Friday’s bond market has opened in positive territory, recovering a good part of yesterday’s afternoon losses. The major stock indexes are mixed yet again with the Dow up 118 points and the Nasdaq down 61 points. The bond market is currently up 9/32 (1.66%), but heavy selling late yesterday should still cause an increase in this morning’s rates of approximately .125 of a discount point. If you saw an intraday upward revision to rates before closing yesterday, you should see an improvement this morning.
There is no relevant economic data being posted today. Fed Chairman Powell will be speaking at 11:00 AM ET, but the topic does not appear to be something that will influence mortgage rates. That said, his words have the potential to be a market mover at any time. We will be watching for any surprises.
It is a good opportunity to address the recent upward move in bond yields (and mortgage rates). The last time the benchmark 10-year Treasury Note yield was this high was back in mid May and before that, early April. It appears there are two primary driving forces behind this sell-off. One is the current decline in COVID cases that had been a drag on the economy. The surge in cases this summer threatened to derail the economic recovery from the pandemic. With cases rapidly declining, odds are now better the economy will be able to fully recover, making bonds less appealing to investors.
More impactful is concern about lasting inflation. Rising prices and supply chain issues were no surprise after the economy rebounded from the shutdown and the restrictions that were in place. But the term transitory inflation was used to describe what was expected to be a temporary issue. However, there are now growing concerns that inflation may be here for a longer period than initially thought. In other words, analysts and traders are growing impatient. Inflation is the number one nemesis of the bond market because it erodes the value of a bond’s future fixed interest payments, causing investors to sell at a discount to offset that loss in value. And when investors sell bonds, yields and mortgage rates usually move higher.
On a similar note, there is plenty of speculation that the inflationary pressures in the economy are going to cause the Fed to start reducing their current monthly bond purchases at the November 2-3 FOMC meeting. At $120 billion a month, the Fed is currently a significant buyer of Treasury securities and mortgage bonds. If they start tapering their monthly purchases, it means there is less demand and more supply available in the market, resulting in discounted prices (and higher yields). With that FOMC meeting nearing quickly, traders are taking defensive positions in case the Fed announces a sizable reduction in their monthly buying. If the Fed decides to delay that move, or announce a minimal adjustment, we should see bonds start to rally November 3rd.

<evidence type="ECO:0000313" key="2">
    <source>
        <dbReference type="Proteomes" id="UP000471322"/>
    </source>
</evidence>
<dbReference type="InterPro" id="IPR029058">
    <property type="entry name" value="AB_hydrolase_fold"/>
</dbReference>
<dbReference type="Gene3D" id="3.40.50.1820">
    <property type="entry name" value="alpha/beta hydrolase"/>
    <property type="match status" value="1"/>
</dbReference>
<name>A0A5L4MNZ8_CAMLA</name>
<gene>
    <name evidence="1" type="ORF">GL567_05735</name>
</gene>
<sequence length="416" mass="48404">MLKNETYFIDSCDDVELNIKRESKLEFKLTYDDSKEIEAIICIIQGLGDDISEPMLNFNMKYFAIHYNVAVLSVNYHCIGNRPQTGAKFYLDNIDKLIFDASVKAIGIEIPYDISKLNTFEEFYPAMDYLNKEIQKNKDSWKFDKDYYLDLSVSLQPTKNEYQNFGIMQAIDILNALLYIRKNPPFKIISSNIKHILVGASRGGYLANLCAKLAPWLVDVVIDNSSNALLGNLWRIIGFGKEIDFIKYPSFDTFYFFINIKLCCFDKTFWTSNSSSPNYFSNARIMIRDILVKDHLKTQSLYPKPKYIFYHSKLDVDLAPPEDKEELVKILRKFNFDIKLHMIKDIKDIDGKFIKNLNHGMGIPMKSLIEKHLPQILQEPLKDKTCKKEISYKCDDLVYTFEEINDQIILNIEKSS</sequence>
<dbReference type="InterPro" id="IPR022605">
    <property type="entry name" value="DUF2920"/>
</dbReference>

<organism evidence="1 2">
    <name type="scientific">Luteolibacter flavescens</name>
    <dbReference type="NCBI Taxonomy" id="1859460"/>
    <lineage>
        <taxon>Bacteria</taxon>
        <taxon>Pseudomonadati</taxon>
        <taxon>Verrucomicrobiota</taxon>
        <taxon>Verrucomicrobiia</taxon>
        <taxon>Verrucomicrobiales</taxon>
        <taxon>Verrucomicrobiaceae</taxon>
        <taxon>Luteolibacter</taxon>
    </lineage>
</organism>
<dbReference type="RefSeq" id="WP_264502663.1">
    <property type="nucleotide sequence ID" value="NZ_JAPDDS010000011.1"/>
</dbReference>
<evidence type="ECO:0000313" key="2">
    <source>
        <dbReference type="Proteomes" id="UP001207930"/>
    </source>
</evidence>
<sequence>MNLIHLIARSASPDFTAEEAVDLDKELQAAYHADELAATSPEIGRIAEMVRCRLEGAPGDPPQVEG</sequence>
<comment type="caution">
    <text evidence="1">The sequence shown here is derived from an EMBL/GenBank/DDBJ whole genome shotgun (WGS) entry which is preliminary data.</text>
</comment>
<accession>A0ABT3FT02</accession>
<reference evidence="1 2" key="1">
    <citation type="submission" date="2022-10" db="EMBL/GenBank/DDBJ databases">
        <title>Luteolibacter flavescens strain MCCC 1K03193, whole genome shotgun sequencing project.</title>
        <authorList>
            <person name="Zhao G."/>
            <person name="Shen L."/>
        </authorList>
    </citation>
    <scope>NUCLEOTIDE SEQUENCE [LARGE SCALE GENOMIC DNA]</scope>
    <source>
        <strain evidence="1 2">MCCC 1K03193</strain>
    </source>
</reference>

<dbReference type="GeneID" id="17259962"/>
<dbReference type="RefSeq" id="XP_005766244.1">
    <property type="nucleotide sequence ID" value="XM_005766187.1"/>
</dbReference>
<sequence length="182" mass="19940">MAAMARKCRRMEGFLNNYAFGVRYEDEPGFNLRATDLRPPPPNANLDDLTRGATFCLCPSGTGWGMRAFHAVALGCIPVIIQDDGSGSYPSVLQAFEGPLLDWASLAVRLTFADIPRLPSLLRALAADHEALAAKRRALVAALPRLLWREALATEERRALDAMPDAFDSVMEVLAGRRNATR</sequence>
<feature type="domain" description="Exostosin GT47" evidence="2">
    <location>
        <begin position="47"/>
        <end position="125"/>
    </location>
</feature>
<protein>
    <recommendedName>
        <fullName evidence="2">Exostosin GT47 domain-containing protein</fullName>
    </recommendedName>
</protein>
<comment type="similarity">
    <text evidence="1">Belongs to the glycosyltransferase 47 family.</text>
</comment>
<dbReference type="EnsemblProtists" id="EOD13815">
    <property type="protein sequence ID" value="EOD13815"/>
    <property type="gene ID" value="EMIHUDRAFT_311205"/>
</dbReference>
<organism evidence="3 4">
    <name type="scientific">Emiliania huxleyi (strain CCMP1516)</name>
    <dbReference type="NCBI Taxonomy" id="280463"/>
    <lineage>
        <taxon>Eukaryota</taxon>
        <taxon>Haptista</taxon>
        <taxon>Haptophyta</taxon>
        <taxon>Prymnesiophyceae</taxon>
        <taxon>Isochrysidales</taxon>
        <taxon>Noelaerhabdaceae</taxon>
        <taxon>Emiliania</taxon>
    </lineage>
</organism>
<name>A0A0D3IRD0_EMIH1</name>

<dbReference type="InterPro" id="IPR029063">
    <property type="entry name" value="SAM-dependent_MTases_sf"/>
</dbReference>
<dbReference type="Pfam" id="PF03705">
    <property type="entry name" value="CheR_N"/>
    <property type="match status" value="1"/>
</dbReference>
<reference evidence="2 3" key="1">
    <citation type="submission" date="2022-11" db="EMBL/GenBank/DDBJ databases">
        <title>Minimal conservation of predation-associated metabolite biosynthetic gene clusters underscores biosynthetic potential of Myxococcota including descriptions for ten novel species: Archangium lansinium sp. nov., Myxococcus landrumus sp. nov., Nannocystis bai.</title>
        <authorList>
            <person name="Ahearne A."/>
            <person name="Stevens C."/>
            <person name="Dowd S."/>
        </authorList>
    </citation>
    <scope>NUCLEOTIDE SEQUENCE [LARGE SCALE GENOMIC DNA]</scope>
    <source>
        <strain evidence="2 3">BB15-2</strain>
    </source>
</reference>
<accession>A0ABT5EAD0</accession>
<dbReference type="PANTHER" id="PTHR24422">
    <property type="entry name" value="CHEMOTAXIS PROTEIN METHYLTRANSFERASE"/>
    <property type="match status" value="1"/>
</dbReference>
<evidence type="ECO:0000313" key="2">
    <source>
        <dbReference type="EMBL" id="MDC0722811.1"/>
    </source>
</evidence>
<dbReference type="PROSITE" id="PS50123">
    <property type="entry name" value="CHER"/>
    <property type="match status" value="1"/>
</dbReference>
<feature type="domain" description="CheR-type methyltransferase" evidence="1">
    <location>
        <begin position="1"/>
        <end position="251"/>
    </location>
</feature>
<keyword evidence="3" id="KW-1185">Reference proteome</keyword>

Also worth noting is that both times this year that yields touched current levels, they almost immediately started a downward trend that brought mortgage rates lower. That paints a clear resistance level that not only is likely contributing to this morning’s gains but also allows us to be optimistic that the selling may be nearing an end. Assuming that is accurate, we should see rates remain fairly calm or move a little lower heading into the FOMC meeting.
Next week has a good-sized number of economic releases for the markets to digest, in addition to a couple of Treasury auctions. Most of the week’s data is considered to be of moderate or low importance, but there are two releases that are expected to be more influential than the others. One of them, the initial 3rd quarter GDP reading, is extremely important to the stock and bond markets. The week starts off with nothing of relevance set for Monday. Look for details on all of next week’s activities in Sunday evening’s weekly preview.
If I were considering financing/refinancing a home, I would.... Lock if my closing was taking place within 7 days... Lock if my closing was taking place between 8 and 20 days... Float if my closing was taking place between 21 and 60 days... Float if my closing was taking place over 60 days from now... This is only my opinion of what I would do if I were financing a home. It is only an opinion and cannot be guaranteed to be in the best interest of all/any other borrowers.
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